Hot Spare: A hot spare refers to a spare HDD in a RAID array that temporarily replaces a failed HDD of a RAID set. A hot spare takes the identity of the failed HDD in the array. Simply we can say that if any hard drive fails the hot spare will take its place with little or no interruption.

FIG-4 HOT SPARE

RAID Array Components: A RAID array is an enclosure that contains a number of HDDs and the supporting hardware and software to implement RAID. A subset of disk drive within a RAID array can be grouped to form logical arrays, also known as a RAID set or a RAID group.

Logical arrays are comprised of logical volumes (LV). The operating system recognizes the LVs as if they are physical HDDs managed by a RAID controller. The number of hard disk drive in a logical array depends on the RAID level used.

Host

FIG-5 COMPONENTS OF RAID ARRAY

Various levels of RAID:

LEVELS BRIEF DESCRIPTION RAID 0 Striped Stack with no fault tolerance

RAID 1 Disk Mirroring with fault tolerance

RAID 3 Parallel access array with dedicated parity disks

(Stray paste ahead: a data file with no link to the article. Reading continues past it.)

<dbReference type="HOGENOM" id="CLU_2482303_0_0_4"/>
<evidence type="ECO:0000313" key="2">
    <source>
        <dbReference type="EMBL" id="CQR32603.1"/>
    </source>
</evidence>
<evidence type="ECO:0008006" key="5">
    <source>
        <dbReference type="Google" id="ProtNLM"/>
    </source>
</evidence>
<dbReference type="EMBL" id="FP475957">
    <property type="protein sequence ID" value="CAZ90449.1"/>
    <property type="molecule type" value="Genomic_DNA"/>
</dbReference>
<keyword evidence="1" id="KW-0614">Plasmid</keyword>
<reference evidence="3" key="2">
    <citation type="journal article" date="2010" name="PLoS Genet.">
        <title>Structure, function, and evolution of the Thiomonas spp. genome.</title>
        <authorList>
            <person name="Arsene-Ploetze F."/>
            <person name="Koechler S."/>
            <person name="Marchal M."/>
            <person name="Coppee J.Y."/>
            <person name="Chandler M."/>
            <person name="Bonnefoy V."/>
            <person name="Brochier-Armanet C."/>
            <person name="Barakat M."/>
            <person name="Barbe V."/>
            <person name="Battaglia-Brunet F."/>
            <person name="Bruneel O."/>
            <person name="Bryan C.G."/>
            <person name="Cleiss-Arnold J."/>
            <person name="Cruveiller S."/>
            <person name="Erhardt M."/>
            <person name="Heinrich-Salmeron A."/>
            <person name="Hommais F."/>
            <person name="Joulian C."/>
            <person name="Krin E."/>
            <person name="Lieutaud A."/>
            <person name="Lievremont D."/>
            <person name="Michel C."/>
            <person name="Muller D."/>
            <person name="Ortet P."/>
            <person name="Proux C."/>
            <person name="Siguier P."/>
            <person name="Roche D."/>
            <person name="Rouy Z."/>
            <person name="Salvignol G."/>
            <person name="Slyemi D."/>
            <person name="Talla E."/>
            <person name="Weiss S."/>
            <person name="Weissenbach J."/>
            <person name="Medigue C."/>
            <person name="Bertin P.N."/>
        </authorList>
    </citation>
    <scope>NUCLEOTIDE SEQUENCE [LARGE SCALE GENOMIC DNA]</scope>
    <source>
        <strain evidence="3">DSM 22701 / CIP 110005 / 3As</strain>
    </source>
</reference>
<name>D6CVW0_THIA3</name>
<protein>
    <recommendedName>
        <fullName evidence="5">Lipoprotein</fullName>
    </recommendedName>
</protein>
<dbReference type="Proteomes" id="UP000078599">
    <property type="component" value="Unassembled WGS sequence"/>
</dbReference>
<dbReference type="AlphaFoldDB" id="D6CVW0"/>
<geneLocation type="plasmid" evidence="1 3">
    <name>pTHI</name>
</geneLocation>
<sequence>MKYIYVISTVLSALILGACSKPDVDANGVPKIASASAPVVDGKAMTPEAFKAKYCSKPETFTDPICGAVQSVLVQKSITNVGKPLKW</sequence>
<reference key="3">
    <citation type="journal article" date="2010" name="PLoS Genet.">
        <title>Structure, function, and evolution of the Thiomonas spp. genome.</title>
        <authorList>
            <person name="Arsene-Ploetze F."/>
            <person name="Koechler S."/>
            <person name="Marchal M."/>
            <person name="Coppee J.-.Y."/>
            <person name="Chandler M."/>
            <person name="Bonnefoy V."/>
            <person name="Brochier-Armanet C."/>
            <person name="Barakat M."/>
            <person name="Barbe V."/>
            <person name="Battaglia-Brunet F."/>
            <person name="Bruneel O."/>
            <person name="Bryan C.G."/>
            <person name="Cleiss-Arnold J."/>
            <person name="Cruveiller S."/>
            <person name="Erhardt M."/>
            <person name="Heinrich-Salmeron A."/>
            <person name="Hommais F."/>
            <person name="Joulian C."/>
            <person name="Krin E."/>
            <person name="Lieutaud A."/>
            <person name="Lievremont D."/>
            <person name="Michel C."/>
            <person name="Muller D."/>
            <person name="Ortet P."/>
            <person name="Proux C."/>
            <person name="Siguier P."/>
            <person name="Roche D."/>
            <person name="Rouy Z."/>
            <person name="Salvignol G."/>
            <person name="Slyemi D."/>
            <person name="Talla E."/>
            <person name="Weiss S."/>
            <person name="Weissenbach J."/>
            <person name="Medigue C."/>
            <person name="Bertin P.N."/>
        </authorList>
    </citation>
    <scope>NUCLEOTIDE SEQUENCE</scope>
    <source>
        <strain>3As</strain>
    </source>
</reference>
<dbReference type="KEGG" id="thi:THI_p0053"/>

RAID 4 Striped array with independent disk and a dedicated parity disk

RAID 5 Striped array with independent disk and dual parity

RAID 6 Striped array with independent disk and dual distributed parity

0+1 Striping than mirroring

1+0 Mirroring than striping

1.RAID LEVELS :

Depending on the business need one can easily identify the level of RAID which suits the organization.

Data A

Data C Data B Data A

Data C Data B

Data A

Data C

Data E

Data B

Data D

Data F

Check A+B

Check C+D

Check E+F

RAID

CLTR FAIL HS

Physical Array

Logical Array

RAID CLTR

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International Journal of Emerging Technology and Advanced Engineering

Website: www.ijetae.com (ISSN 2250-2459, Volume 2, Issue 4, April 2012)

390

1.1 RAID 0

Not a true RAID, it offers no redundancy and normally distributes the data evenly across 1+ drives. In level 0, data is striped across drives, resulting in higher data throughput. Since no redundant information is stored, performance is very good, but the failure of any disk in the array results in data loss.

FIG-6 RAID 0

It utilizes the full disk capacity by distributing strips of data over multiple HDDs in the RAID set. To read data all disks are put together by the controller. When the number of drives in the RAID array increase, performance increase because more data can be read or write simultaneously.